Due to the cold spring, the Chicago Department of Transportation’s bikeways construction season got off to a late start. Thermoplastic pavement markings don’t adhere properly to asphalt at temperatures below 50 Fahrenheit, as evidenced by bike lanes and crosswalks in various parts of town that were striped too late in the season in 2013 and have quickly deteriorated . Therefore, it was wise to wait for warmer weather this year.
Now that work has begun on the 20 miles of buffered and protected lanes slated for this year , things are moving fairly quickly. This month CDOT installed buffered bike lanes on the following stretches:
- Halsted: 85th to 75th, 69th to Marquette, 59th to Garfield, and 31st to 26th
- Racine: 52nd to 47th
- 26th: Kostner to Pulaski
- Augusta: Damen to Noble
As Steven posted earlier  today, Wood recently got a neighborhood greenway treatment between Augusta and Milwaukee. CDOT is also nearly done reconstructing the Milwaukee protected lanes between Erie and Ogden. Those were largely obliterated by a water main project  this fall, and then all of the remaining bike lane bollards taken out by motorists  and snowplows over the winter.
I plan to ride the new South Side facilities next week. This afternoon, I took a quick spin to check out conditions on Augusta and Milwaukee. CDOT striped conventional bike lanes on Augusta from Central Park to Noble a few seasons ago, but as I ride in from the west, I noticed that many stretches west of Damen are badly faded. Hopefully, these sections will be next in line for an upgrade.
East of Damen, the pavement is in moderately good condition, with a few nasty potholes here and there, so CDOT simply scraped out the old conventional lanes and painted new lanes with a striped buffer on the right, encouraging cyclists to ride outside the door zone. The new configuration also narrows the travel lanes by several inches, which encourages drivers to watch their speed. The bike lanes are striped as dashed lines through intersections, and new high-visibility, zebra-striped crosswalks have been added to most intersection legs.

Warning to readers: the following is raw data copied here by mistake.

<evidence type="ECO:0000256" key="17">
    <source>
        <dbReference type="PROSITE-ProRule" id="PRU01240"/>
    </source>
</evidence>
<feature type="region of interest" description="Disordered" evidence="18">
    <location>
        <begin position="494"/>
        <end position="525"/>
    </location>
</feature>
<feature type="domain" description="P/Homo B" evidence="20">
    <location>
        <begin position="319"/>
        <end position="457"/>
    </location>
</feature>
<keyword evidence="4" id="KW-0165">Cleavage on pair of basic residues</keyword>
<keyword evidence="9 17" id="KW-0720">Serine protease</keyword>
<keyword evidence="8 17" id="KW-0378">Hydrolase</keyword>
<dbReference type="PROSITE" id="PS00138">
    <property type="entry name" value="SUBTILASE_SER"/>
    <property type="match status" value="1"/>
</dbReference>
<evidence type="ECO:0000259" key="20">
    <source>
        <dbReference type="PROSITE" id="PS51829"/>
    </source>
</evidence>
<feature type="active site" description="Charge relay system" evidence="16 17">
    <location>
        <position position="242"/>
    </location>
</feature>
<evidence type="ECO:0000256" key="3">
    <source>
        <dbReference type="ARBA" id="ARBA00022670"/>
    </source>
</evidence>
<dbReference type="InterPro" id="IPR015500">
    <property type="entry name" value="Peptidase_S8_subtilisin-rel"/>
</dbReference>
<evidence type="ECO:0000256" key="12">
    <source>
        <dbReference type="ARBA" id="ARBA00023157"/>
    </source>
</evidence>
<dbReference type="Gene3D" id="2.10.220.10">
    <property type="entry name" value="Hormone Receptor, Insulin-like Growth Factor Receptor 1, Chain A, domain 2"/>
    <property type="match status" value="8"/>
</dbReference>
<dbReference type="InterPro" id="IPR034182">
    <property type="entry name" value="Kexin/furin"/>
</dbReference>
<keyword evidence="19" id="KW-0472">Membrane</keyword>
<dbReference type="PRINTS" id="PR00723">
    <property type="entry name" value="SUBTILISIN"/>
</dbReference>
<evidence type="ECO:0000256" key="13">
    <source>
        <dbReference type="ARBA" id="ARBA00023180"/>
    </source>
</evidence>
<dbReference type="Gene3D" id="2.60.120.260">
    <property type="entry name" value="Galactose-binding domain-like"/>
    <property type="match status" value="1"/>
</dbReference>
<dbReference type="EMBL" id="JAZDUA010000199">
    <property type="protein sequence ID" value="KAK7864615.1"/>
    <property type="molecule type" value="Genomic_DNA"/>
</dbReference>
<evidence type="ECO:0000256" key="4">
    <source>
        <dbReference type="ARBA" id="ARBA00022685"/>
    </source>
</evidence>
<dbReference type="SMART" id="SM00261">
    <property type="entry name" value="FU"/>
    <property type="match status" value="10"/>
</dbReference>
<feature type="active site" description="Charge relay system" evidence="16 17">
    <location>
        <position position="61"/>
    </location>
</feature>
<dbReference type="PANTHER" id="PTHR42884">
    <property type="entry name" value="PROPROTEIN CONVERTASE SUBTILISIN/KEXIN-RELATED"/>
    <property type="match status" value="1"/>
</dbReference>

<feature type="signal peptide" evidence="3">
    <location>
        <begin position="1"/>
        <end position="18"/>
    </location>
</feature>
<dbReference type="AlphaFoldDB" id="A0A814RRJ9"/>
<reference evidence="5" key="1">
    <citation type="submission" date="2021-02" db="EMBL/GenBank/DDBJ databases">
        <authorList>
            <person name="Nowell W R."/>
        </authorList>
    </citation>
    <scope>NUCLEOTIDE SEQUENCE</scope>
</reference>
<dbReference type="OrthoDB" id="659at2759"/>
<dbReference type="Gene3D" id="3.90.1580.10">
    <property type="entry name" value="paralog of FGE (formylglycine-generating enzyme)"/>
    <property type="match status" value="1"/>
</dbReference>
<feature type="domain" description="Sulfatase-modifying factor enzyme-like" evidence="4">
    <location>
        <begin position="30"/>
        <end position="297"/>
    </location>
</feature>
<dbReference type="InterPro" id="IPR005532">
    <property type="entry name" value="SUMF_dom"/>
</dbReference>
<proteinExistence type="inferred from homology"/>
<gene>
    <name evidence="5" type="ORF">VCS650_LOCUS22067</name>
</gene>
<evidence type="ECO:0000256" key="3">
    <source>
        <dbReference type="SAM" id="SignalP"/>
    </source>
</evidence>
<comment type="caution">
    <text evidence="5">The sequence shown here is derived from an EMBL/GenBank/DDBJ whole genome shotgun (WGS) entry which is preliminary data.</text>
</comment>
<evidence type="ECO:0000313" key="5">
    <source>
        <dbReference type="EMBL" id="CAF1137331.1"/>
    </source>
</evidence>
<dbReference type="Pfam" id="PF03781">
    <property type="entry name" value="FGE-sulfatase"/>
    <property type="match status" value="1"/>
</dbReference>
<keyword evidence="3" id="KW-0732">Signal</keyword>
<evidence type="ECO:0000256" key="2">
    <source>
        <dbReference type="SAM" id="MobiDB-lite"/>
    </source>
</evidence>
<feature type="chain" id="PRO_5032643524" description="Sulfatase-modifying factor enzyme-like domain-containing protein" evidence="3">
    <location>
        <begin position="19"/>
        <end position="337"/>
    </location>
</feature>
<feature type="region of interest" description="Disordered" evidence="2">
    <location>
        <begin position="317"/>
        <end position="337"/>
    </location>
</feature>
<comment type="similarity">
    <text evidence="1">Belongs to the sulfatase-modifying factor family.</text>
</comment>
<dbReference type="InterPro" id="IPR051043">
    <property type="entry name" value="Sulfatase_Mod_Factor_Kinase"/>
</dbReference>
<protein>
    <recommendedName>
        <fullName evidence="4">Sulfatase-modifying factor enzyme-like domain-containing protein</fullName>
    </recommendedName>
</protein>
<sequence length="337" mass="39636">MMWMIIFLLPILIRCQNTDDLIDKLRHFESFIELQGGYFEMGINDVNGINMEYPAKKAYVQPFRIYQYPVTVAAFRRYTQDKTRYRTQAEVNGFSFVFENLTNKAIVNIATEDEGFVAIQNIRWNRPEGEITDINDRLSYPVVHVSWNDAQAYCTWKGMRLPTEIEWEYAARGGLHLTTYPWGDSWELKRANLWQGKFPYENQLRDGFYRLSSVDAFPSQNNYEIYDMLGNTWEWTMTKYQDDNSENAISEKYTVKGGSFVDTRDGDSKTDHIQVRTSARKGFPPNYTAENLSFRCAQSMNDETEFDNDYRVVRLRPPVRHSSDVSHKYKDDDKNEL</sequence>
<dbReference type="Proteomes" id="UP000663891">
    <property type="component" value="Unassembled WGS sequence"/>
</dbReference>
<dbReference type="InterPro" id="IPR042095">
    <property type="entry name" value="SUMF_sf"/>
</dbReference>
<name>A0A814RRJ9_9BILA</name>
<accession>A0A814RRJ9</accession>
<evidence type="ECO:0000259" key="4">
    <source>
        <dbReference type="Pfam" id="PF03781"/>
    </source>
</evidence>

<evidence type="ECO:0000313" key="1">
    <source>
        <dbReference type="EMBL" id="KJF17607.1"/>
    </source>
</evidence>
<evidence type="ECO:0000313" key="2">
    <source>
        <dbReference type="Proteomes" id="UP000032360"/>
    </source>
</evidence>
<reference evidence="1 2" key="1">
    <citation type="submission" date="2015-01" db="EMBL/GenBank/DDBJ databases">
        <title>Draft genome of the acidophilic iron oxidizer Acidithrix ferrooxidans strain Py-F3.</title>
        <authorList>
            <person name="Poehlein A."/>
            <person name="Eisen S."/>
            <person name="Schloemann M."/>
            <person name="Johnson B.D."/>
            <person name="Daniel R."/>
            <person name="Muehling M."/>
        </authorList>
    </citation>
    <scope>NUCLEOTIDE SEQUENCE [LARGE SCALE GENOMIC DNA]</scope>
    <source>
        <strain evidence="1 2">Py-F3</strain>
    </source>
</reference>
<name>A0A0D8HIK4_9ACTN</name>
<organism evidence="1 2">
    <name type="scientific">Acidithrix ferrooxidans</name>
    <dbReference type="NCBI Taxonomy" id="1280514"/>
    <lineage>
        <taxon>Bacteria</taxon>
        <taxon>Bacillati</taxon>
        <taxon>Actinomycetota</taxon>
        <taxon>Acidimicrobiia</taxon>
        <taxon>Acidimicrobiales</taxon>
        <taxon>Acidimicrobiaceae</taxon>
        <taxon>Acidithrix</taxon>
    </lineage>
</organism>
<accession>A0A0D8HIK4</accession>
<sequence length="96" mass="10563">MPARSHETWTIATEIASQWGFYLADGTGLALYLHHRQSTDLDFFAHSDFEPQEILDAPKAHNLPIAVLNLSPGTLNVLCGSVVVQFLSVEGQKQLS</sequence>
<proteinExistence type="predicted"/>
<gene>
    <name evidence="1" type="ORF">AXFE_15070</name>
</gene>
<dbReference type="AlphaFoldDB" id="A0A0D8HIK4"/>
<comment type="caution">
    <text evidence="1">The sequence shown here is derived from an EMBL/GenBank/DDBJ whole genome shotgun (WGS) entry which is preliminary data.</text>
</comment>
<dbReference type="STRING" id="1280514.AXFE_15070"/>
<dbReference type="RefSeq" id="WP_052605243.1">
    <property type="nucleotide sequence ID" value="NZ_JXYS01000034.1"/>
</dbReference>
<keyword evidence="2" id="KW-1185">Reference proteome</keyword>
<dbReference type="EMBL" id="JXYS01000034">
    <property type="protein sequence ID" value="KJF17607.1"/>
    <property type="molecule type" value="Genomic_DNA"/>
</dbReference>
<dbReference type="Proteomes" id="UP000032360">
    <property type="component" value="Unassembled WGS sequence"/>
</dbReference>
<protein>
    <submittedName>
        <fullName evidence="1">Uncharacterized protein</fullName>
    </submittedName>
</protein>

At Wood, the neighborhood greenway is also indicated with dashed lines through the intersection, although Wood now has sharrows, rather than bike lanes. As Steven wrote, the addition of a contraflow lane on a block of Wicker Park Avenue near Milwaukee now allows cyclists to legally ride in both directions along Wood, from Armitage to Augusta and beyond.
As I reach the east end of the Augusta lanes at Noble, it occurs to me that CDOT should also stripe a contraflow lane on the short, northbound block of Noble between Augusta and Milwaukee. That would legitimize two-way cycling on another popular north-south bike route, which connects Milwaukee to Hubbard.
Heading southeast on Milwaukee, I soon come to the flawless new pavement south of Ogden. The protected lane runs from Elston to Kinzie, and I was annoyed last year when CDOT only repaved the short stretches north of Ogden and south of Erie last year, prior to building the bike lane. They only patched small sections of rough asphalt here and there in the middle section. However, the logic of this strategy was revealed when the water department completely tore up that segment last fall.
After enduring many months of lousy pavement on the Milwaukee protected lanes, cyclists are now being rewarded with an unbroken stretch of silky smooth road. The white stripes have already been repainted. Green thermoplastic will be put down in potential conflict areas next week, the flexible posts will be reinstalled by June 11, in time for Bike to Work Week , and a parking corral near the Matchbox bar will be returning as well, according to CDOT spokesman Pete Scales. With all that in place, plus good pavement, we’ll finally be able to enjoy the Milwaukee PBLs the way they were meant to be.